Voter ID suit could open lawmaker emails to public for first time

Posted March 28, 2014

— A lawsuit challenging a sweeping elections law that the General Assembly passed last year could force open legislative emails to public inspection for the first time.

North Carolina's public records law gives people the right to see emails and letters by government officials, but state lawmakers have claimed for years that they're exempt from that law.

Groups that oppose the law, including the state chapter of the NAACP, the League of Women Voters of North Carolina and the American Civil Liberties Union, contend that lawmakers are trying to make voting more difficult, especially for minority voters.

"There are a number of measures – a week of cuts to early voting, the elimination of same-day registration – that the public is not in favor of, was not calling for," said Chris Brook, state legal director for the ACLU. "Why then did the legislature decide to go down this route and adopt these very draconian changes?"

The plaintiffs tried to subpoena lawmakers' emails to determine their motives, but the lawmakers refused, arguing that legislative privilege makes their emails confidential.

U.S. Magistrate Judge Joi Elizabeth Peake ruled Thursday that legislative immunity must be evaluated "under a flexible approach" that balances the public's right to know and the legislative process.

"The Court concludes that, while the judicially-created doctrine of 'legislative immunity' provides individual legislators with absolute immunity from liability for their legislative acts, that immunity does not preclude all discovery in the context of this case," Peake wrote.

The judge also ruled that additional categories of documents may be released after further hearings in the coming weeks.

Mike Tadych, who represents WRAL and other media organizations, said he's not aware of a previous ruling on the issue in North Carolina.

"Legislators' email communications with third parties are public records under the law," Tadych said. "Prior to that, there had been some suggestion by both the executive branch and the legislative branch in North Carolina that there was an absolute privilege, that the public records law didn't apply."

A spokeswoman for the state Attorney General's Office, which is defending the lawmakers against the subpoena, said state lawyers are reviewing the ruling and haven't decided on a possible appeal.

Lawmakers in most states have some immunity – North Carolina offers more than most – but if Peake's ruling stands, voters could soon know a lot more about how outside groups influence laws.

"North Carolinians should be able to see the deliberations that their legislators go through when they're considering bills. They should be able to see what legislators were relying upon," Brook said.


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  • Bill Sorenson Apr 3, 2014
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    Funny, the headline today is voter fraud found in NC. Seems to me that only the people that would benefit from comitting fraud would want to impede the process. Voter ID is working.

  • Terry Watts Apr 1, 2014
    user avatar

    View quoted thread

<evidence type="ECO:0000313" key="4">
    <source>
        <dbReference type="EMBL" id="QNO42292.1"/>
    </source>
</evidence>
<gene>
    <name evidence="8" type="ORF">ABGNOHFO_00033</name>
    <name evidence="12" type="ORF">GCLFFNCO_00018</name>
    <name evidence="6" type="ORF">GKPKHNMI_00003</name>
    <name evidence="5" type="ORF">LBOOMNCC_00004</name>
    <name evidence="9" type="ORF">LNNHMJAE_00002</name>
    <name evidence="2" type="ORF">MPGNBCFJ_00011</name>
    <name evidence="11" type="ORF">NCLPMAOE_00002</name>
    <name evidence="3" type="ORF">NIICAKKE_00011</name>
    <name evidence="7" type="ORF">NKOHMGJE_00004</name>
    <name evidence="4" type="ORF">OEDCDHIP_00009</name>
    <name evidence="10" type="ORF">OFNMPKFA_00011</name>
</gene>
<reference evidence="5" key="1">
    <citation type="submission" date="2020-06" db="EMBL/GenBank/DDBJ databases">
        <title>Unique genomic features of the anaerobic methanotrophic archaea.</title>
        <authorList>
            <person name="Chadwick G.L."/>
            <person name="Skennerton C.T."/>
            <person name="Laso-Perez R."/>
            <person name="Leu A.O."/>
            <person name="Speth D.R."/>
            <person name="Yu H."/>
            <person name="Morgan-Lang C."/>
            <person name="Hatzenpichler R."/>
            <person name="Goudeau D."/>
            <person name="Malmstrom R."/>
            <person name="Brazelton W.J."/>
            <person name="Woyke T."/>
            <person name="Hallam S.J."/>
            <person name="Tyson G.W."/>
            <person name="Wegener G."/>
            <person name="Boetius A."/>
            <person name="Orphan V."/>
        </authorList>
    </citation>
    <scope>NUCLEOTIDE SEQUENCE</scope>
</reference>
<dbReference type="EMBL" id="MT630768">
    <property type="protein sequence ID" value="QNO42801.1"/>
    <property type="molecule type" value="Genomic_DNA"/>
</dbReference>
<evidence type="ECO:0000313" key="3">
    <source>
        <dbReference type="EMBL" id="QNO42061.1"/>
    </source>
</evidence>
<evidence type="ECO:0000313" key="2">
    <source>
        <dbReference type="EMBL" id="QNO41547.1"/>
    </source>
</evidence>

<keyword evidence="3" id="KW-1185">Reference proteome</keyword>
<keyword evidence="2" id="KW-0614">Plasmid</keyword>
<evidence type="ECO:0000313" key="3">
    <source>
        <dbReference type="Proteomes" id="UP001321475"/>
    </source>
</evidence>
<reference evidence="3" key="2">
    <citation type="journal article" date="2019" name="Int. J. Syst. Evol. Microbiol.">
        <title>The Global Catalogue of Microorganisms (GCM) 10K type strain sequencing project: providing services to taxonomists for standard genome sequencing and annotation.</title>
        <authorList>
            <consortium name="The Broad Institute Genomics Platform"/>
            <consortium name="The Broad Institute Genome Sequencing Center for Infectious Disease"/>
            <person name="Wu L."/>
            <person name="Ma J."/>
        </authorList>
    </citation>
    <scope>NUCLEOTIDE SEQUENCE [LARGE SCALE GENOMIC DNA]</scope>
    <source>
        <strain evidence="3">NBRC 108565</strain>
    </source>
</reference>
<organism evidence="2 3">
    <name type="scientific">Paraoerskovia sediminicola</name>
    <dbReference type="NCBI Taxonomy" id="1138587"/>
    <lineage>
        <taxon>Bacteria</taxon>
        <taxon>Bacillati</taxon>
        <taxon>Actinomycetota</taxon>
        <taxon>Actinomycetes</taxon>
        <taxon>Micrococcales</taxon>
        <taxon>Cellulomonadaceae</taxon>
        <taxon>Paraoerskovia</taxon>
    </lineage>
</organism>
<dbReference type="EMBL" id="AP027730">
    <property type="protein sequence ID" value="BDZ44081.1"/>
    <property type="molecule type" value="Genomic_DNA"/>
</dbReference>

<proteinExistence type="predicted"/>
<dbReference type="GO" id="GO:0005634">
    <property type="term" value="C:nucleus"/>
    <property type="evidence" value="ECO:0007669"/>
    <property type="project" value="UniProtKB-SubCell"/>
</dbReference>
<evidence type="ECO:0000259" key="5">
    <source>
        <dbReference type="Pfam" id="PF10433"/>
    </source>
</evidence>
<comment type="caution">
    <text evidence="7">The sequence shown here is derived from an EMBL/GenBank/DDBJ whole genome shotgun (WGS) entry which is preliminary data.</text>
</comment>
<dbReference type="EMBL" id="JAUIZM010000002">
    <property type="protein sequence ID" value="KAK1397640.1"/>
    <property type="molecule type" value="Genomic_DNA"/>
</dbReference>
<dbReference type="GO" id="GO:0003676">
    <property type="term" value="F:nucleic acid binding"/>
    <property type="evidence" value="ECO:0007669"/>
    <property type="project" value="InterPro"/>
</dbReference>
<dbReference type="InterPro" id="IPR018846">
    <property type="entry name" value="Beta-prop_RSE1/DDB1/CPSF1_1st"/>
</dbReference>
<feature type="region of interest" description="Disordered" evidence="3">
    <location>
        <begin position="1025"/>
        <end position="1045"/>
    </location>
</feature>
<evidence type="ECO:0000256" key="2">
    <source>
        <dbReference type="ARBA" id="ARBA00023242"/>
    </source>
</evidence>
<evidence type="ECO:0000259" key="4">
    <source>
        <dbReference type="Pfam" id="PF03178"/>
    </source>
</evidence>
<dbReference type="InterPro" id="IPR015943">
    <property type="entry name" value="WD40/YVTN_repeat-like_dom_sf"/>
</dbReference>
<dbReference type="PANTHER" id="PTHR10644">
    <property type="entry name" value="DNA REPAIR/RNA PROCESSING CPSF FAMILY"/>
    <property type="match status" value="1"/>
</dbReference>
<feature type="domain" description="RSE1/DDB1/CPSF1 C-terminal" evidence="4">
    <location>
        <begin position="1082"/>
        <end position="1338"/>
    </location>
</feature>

Ease of obtaining a Free ID aside, and assuming that Voting Fraud is widepsread, I think we need to focus on the Cost (to the taxpayer) of supplying said IDs vs. the benefits of requiring Photo ID at the Voting Booth, i.e. are we will to spend XXX dollars in to prevent XXX number of fraudulent votes?

  • WRAL_USER Apr 1, 2014

    "Voter ID" has nothing to do with preventing voter "fraud". It is only to keep those who typically do not vote for the GOP from voting. This is common knowledge. What we are talking about here is targeted voter suppression, period.

  • WRAL_USER Apr 1, 2014

    If these email are made public all GOP "officials" will be rendered unelectable. I can't wait... :)

  • Pensive01 Apr 1, 2014

    View quoted thread

    The state "may" issue a free ID for those whom do not have one, but gathering together all the documentation to get that "free ID" is usually neither easy nor free. For example, there are still people living whom never had a birth certificate issued because they were delivered by a midwife at home and the only record was the date of birth being written in the Family Bible, which had pages for the sole purpose of recording the births, deaths and marriages, to name just a few items, of that particular family. People in that situation have an extremely hard time just in trying to get an official birth certificate, and that's only one of the obstacles. You might think the example is far fetched, but from the 1960's and earlier, you're likely to find more and more examples of that sort of situation occurring, especially in rural areas.

  • Terry Watts Apr 1, 2014
    user avatar

    View quoted thread

    You were also asked to sign an Affidavit stating that you understood that you could be convicted of a Felony if you lied about your identity...

  • Jack Jones Apr 1, 2014
    user avatar

    First, there haven't been any convictions of so-called "voter fraud" that checking an ID would have prevented. Second, the voter suppression law goes WAY BEYOND voting requirements for ID.

  • casadelrichman Apr 1, 2014

    It always made me uneasy when in went to vote and all i was asked was may name and address. Voter IS is completely reasonable.

  • wilson321 Apr 1, 2014

    MISEEM, they're not asking to see your ballot, just prove your eligible to vote. Hey, I wonder if you have to show an ID to get a SNAP card, an Obama phone, or the rest of the welfare gimmies.

  • Countrylawyer Apr 1, 2014

    There is nothing wrong with determining if a voter is alive or dead. If he is dead, moved, etc., we don't need him (ghost) trying to elect our county, state, federal officials/employees.